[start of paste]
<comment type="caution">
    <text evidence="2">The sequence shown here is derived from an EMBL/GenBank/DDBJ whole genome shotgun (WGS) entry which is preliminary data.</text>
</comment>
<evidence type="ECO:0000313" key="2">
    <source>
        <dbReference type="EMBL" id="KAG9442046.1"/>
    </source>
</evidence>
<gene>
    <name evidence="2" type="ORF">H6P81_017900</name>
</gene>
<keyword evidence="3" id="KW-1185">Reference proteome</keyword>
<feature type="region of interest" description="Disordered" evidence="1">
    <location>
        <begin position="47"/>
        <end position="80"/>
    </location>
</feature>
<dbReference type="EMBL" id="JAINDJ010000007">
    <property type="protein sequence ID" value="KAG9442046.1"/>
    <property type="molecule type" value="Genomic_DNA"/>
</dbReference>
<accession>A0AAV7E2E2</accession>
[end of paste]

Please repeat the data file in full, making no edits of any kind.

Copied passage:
<comment type="caution">
    <text evidence="2">The sequence shown here is derived from an EMBL/GenBank/DDBJ whole genome shotgun (WGS) entry which is preliminary data.</text>
</comment>
<evidence type="ECO:0000313" key="2">
    <source>
        <dbReference type="EMBL" id="KAG9442046.1"/>
    </source>
</evidence>
<gene>
    <name evidence="2" type="ORF">H6P81_017900</name>
</gene>
<keyword evidence="3" id="KW-1185">Reference proteome</keyword>
<feature type="region of interest" description="Disordered" evidence="1">
    <location>
        <begin position="47"/>
        <end position="80"/>
    </location>
</feature>
<dbReference type="EMBL" id="JAINDJ010000007">
    <property type="protein sequence ID" value="KAG9442046.1"/>
    <property type="molecule type" value="Genomic_DNA"/>
</dbReference>
<accession>A0AAV7E2E2</accession>